The most common reaction is known as oral allergy syndrome or contact urticaria of the oral mucosa, in which the patient experiences itching of the lips, tongue, gums, ears and throat. Sometimes the mucosa swells, or redness and small blisters appear. These symptoms usually subside quickly.
Cross-reactions can also affect the skin with symptoms such as swelling, itching or redness.
Food allergies due to cross-reactivity in childhood and adulthood
Medical experts currently believe that primary food allergies mostly appear in childhood when the digestive tract comes into contact with the allergen, while cross-reactivity often does not appear until later in life. This occurs when the allergic individual develops an allergy by breathing in airborne substances and, as a result, also reacts to related proteins in food.
It is theoretically also possible for children to develop a secondary, pollen-related food allergy. It is also possible for people in late adulthood to spontaneously develop a primary food allergy. However, is currently no scientific evidence to support this.
For the diagnosis, the doctor first asks the patient about his or her eating habits and related symptoms (medical term: anamnesis). If the trigger is unknown, the patient can keep a food and symptom diary, which helps the doctor determine the causes. The initial suspicion is then further investigated by conducting a skin prick test or a blood test. An oral provocation test is only performed in rare cases in which the cause remains unclear and a severe reaction has already occurred. For this test, the patient gradually ingests small amounts of the suspected allergen under supervision. However, due to the risk of a severe reaction, this test is only performed under medical supervision and often requires a hospital stay.
The most reliable way to prevent cross-reactions to food is to abstain from eating the food in question (allergen avoidance). Some individuals only need to avoid the food during the pollen season or to prepare it differently (e.g. cooked instead of raw) because some allergens cannot withstand high temperatures. It is not recommended to avoid certain foods without a confirmed diagnosis. Furthermore, any changes to the diet should be supervised by a qualified nutritionist in order to ensure that no deficiencies occur.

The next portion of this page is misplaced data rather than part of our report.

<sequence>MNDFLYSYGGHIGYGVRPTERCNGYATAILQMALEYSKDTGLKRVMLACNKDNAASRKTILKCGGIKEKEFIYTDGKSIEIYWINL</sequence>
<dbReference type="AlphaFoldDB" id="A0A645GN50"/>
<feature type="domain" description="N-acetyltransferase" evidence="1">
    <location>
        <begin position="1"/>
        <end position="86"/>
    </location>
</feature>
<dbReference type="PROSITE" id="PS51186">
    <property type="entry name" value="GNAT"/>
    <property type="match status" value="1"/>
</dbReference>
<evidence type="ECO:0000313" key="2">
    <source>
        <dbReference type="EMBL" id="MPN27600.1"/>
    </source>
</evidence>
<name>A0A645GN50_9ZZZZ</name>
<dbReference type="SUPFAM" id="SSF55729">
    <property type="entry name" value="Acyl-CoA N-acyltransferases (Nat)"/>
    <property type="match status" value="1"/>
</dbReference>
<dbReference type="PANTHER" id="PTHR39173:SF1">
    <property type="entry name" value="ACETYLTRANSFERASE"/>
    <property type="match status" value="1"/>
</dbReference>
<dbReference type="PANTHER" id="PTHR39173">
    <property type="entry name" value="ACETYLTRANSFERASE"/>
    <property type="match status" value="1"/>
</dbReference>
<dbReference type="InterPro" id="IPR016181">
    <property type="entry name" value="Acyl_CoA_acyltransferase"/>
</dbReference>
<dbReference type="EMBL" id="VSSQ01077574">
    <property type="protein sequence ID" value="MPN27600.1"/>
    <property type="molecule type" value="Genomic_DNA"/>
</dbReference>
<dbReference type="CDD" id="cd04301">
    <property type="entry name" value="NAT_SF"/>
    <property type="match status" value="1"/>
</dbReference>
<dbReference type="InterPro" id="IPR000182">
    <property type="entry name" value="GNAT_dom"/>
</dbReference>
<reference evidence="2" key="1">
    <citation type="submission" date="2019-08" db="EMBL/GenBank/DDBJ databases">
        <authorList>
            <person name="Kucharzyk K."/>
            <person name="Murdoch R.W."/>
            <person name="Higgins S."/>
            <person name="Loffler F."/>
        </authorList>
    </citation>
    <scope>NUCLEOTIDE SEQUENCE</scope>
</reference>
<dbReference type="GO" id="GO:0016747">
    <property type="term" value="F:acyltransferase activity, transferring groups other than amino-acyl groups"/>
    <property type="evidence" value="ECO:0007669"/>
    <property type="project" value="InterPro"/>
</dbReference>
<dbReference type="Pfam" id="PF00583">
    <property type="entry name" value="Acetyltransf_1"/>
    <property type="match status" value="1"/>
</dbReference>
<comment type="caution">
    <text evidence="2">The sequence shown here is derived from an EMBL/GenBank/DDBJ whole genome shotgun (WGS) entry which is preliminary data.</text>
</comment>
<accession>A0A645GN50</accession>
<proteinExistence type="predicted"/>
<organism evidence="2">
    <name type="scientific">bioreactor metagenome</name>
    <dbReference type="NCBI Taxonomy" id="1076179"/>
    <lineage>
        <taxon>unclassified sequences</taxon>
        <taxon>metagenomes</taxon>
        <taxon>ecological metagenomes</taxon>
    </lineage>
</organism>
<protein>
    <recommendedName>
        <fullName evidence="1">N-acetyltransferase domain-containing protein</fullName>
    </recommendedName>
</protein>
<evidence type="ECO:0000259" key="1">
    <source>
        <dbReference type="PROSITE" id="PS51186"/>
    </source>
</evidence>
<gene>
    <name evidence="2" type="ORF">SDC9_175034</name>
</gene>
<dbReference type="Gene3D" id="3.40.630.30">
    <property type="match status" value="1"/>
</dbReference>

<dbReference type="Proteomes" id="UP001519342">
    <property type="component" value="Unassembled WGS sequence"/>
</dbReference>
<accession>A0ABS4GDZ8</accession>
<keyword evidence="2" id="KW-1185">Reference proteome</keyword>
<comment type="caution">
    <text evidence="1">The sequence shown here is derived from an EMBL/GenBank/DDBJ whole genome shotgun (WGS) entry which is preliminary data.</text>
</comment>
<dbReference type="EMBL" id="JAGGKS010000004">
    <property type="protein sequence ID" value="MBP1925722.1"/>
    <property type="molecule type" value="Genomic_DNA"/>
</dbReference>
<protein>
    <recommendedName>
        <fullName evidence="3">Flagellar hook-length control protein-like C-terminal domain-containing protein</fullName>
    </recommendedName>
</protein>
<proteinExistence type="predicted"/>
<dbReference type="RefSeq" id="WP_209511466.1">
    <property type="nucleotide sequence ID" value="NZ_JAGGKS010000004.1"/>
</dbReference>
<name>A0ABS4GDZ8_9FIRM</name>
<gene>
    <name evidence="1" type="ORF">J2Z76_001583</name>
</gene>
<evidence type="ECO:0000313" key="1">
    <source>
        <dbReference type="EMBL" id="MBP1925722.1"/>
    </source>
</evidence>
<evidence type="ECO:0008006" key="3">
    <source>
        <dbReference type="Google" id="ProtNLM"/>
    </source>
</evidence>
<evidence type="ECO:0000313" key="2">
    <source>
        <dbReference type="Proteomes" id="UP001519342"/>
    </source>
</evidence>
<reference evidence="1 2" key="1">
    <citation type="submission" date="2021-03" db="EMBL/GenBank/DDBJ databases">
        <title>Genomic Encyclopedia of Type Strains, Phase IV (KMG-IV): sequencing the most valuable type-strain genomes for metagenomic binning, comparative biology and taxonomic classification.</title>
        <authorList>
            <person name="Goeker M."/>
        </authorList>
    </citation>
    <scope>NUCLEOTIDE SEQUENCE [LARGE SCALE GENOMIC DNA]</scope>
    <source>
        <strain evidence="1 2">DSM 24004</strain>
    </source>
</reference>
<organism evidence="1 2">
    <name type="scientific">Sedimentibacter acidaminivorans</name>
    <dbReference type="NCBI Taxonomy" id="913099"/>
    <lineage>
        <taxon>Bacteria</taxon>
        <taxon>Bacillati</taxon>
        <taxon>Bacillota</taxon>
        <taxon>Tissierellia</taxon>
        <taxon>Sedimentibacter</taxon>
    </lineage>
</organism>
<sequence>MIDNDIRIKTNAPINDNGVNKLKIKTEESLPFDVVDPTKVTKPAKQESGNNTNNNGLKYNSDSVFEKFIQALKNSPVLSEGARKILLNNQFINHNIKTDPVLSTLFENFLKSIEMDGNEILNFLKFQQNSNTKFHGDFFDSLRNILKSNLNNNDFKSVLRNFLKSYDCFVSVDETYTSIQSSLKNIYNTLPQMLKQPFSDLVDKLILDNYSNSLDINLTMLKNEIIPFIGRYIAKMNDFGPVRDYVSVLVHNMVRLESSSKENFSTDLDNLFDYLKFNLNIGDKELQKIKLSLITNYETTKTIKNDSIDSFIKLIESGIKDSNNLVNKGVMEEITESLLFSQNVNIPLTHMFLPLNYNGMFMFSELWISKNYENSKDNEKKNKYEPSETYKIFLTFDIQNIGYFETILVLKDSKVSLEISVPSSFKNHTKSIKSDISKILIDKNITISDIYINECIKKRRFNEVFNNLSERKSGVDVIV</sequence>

If patients experience severe allergic reactions, they should carry emergency medications with them. An emergency kit for these reactions contains an adrenaline auto-injector, a corticosteroid (in liquid or tablet form) and an antihistamine (in liquid or tablet form).
Although there are now indications that a secondary food allergy can be improved through specific immunotherapy against the primary allergen (such as pollen), this treatment should only be used when the symptoms of the primary allergy are the priority.
- In many cases, cooked fruits or vegetables are tolerated because the allergy-triggering proteins are destroyed by heat. Peeling can also increase tolerability.
- Some types of fruit are better tolerated than others. This holds particularly true for apples. An overview of the better tolerated apple varieties is available from BUND Lemgo (the Lemgo local environmental protection association).
- Be aware that stress, alcohol consumption or the use of certain medications can increase the severity of an allergic reaction.
- Pollen-related foods may not be as well tolerated during pollen season than during periods with a low pollen count.
Prof. Dr. med. Dr. h.c. T. Zuberbier
Last update: November 2016